Cure things

Sore feet, hair loss and backne-not exactly the relaxing stuff of spa roundups. But these treatments fix what ails you and help you chill out.



INSOMNIA "I found it easier to get back to sleep, and stopped relying on the pills to knock me out if I stirred at 4am."

About five years ago I began suffering from insomnia—it was the side effect of a medication I was on at the time. When I complained about it to my doctor, she wrote a prescription for Ambien, and I spent most of the next few years on such aids. Typically, the pills put me to sleep pretty quickly, but more often than not I'd wake up after just three or four hours. When I tried Lunesta and Ambien CR (a time-delayed version of the drug formulated specifically for problems like mine), the results were largely the same: Getting to sleep was easy, getting back to sleep wasn't. When the opportunity arose to address my sleeping problems via needles, I jumped at it.

Although Western medicine can't explain why acupuncture works for so many people, studies suggest that the fine metal pins rewire the nervous system, stimulating the body to release painkilling endorphins and encouraging the release of neurotransmitters (such as serotonin). Whatever, I just wanted some sleep. So just before the New Year, I began receiving weekly acupuncture treatments from Ming-Yi Zhu at Longevity Health (12 W 27th St between Broadway and Sixth Ave, ninth floor; 212-675-9355 ). Not long after the first session (60 minutes for $90), I found myself sleeping more deeply than before, and feeling much more rested when I awoke. I still got up often in the middle of the night (my treatments were usually on Thursdays; the effects would be strongest over the weekend and drop off as the week progressed), but I found it easier to get back to sleep, and stopped relying on the pills to knock me out if I stirred at 4am.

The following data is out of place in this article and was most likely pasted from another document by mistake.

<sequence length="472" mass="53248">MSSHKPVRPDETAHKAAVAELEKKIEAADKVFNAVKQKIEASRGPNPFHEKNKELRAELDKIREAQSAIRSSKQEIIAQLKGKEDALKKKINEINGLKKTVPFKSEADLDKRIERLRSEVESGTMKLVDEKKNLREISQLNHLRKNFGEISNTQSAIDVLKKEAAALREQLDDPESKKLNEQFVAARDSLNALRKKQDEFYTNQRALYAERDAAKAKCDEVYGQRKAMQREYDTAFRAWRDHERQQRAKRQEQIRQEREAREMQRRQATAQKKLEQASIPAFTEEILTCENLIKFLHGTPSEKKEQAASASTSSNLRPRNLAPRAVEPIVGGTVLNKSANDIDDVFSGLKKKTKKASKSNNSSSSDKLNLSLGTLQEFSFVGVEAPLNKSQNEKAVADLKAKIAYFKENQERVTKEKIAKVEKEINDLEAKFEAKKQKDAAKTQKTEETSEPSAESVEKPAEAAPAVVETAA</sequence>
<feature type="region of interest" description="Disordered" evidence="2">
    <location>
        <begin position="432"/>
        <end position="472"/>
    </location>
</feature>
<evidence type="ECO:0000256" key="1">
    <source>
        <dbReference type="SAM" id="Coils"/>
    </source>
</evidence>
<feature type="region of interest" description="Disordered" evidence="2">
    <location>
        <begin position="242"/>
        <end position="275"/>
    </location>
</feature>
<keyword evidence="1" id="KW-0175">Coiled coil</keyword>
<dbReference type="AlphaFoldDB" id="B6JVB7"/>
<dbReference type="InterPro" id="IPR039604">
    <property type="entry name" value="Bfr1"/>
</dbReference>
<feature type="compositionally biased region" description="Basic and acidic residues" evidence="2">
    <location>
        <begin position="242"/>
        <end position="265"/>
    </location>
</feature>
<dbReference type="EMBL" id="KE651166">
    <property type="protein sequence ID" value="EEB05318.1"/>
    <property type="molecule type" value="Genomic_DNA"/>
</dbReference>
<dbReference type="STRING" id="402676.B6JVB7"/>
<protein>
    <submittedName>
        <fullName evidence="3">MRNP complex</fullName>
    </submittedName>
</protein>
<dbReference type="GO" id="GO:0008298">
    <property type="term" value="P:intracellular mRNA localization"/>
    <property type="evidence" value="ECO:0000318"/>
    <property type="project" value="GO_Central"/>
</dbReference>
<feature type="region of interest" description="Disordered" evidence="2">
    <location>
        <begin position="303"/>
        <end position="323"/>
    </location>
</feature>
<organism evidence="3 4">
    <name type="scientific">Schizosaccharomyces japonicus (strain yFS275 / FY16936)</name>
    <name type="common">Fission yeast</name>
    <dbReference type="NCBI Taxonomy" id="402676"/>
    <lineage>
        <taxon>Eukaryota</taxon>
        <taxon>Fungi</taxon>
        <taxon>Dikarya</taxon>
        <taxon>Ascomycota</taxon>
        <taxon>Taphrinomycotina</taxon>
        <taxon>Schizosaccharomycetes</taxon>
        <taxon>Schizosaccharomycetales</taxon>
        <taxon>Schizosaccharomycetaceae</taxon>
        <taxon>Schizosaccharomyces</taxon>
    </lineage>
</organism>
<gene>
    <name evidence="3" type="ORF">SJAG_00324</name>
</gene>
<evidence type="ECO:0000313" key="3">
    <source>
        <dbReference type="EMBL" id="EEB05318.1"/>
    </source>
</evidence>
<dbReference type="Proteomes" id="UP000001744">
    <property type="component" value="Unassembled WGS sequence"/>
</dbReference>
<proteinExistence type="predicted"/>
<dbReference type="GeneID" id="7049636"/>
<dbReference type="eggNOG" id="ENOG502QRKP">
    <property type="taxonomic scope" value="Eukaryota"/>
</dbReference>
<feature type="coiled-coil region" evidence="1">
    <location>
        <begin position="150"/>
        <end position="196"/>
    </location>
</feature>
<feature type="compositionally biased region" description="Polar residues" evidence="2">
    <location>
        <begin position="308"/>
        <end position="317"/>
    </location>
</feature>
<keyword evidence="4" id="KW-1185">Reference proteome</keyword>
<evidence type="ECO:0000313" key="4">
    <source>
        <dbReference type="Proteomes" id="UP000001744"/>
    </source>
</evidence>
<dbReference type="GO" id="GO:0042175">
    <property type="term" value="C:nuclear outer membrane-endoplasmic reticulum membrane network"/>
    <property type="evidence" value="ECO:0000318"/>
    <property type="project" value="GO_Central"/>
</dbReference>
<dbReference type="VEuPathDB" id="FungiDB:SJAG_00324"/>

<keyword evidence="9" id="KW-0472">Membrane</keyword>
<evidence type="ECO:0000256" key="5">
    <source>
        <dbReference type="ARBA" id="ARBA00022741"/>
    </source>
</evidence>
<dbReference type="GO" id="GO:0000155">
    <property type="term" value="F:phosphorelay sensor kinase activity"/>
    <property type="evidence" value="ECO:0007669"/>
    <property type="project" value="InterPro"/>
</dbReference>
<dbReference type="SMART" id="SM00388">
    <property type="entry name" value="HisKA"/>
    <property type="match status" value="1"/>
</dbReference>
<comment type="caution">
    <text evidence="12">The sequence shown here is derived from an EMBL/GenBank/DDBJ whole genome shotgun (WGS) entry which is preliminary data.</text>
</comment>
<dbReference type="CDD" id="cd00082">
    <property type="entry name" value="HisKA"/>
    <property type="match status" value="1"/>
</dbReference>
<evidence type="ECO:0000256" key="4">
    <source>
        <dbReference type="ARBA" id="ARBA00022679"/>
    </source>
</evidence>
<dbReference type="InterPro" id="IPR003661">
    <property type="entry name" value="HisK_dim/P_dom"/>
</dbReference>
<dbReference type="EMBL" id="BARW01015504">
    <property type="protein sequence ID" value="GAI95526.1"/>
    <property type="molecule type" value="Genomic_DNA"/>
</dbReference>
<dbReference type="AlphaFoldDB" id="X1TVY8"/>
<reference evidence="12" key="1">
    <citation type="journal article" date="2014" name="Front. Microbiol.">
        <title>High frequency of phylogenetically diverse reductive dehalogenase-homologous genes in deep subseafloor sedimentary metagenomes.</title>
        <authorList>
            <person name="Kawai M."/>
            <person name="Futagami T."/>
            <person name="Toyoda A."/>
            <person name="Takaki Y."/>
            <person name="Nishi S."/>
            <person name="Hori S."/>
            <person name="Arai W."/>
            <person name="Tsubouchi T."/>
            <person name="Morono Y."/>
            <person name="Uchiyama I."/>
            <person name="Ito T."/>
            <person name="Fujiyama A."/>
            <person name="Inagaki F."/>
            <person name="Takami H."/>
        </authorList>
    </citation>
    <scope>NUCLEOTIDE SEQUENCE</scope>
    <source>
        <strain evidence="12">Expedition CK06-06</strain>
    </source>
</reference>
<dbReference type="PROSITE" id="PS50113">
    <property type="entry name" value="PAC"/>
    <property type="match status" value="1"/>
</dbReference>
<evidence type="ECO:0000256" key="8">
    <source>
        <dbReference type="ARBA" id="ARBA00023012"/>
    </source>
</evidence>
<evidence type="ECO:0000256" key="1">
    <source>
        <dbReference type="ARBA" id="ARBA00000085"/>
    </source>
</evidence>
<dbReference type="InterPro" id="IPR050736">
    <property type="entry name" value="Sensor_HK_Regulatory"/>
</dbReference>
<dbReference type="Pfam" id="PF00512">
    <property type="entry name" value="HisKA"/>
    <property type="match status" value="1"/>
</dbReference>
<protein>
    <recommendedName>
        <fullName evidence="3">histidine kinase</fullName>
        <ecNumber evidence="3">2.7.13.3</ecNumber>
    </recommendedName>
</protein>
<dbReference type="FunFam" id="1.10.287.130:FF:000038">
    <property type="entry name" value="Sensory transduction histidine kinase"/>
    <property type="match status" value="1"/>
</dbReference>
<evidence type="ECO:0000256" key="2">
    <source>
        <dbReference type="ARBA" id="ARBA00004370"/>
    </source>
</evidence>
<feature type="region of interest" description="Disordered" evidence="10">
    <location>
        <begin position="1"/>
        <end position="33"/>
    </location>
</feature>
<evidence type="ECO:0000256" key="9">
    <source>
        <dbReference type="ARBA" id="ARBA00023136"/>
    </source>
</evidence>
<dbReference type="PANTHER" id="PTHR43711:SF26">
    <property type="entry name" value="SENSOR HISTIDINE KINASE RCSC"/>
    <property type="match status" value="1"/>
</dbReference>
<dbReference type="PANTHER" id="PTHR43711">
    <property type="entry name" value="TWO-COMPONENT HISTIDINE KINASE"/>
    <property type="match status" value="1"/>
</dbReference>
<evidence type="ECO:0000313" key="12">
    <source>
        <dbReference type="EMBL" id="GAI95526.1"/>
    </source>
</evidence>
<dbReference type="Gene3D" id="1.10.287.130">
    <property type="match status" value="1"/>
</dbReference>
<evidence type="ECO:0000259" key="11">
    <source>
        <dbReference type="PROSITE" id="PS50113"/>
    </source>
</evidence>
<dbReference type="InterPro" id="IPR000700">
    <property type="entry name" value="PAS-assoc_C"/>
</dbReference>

The most notable effect was on my sleep at other times. I've always been someone who could function on five to six hours' rest, and I'd never been much of a napper. Suddenly, though, I found myself taking more and more naps on the weekend—I'd get up around 8:30 on Saturday morning, walk my dog and then, even after a big coffee loaded with sugar, I'd be possessed by a mighty urge to head back to bed for three or four more hours. On Friday nights, if I didn't plan on meeting friends until later, I'd grab two or three hours of shut-eye before going out. Sometimes I'd find myself spending the better part of Sunday afternoon in bed.

Obviously it would have been nice to get more sleep in the middle of the night, and it was a drag getting my head back in the game after a nap (especially on weekdays, when I'd grab an extra hour of sleep between walking the dog and going to work). But some additional sleep is a heck of a lot better than none, and the improvement in my concentration and energy level more than compensated for dozing away a decent chunk of my weekend. Although I still take a conventional sleep aid at night, all my extraneous sleep has been unassisted by pharmaceuticals, and I feel far less dependent on them than before. My package of six acupuncture sessions is up, but I'm going to keep going back. —Andrew Johnston


John Pai
Get treated by the former director of the Acupuncture Department at China Medical College Hospital (

Hongwei Liu
We all have our guy. When it comes to acupuncture, this is ours. 141 E 55th St at Lexington Ave (212-920-4528); 60 minutes for $70 (first session 90 minutes for $110)